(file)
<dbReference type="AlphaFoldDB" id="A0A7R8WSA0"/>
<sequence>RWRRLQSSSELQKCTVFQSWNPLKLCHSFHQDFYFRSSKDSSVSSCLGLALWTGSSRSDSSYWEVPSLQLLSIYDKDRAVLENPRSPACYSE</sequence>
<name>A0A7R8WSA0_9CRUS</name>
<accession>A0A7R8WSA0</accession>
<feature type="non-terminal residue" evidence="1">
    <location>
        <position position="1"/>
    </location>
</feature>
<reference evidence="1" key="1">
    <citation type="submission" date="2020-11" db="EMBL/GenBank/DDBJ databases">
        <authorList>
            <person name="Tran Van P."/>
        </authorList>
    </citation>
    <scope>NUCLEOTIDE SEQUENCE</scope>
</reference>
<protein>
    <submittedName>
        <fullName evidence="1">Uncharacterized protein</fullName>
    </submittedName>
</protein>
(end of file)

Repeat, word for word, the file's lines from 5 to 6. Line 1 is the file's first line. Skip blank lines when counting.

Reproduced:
<feature type="non-terminal residue" evidence="1">
    <location>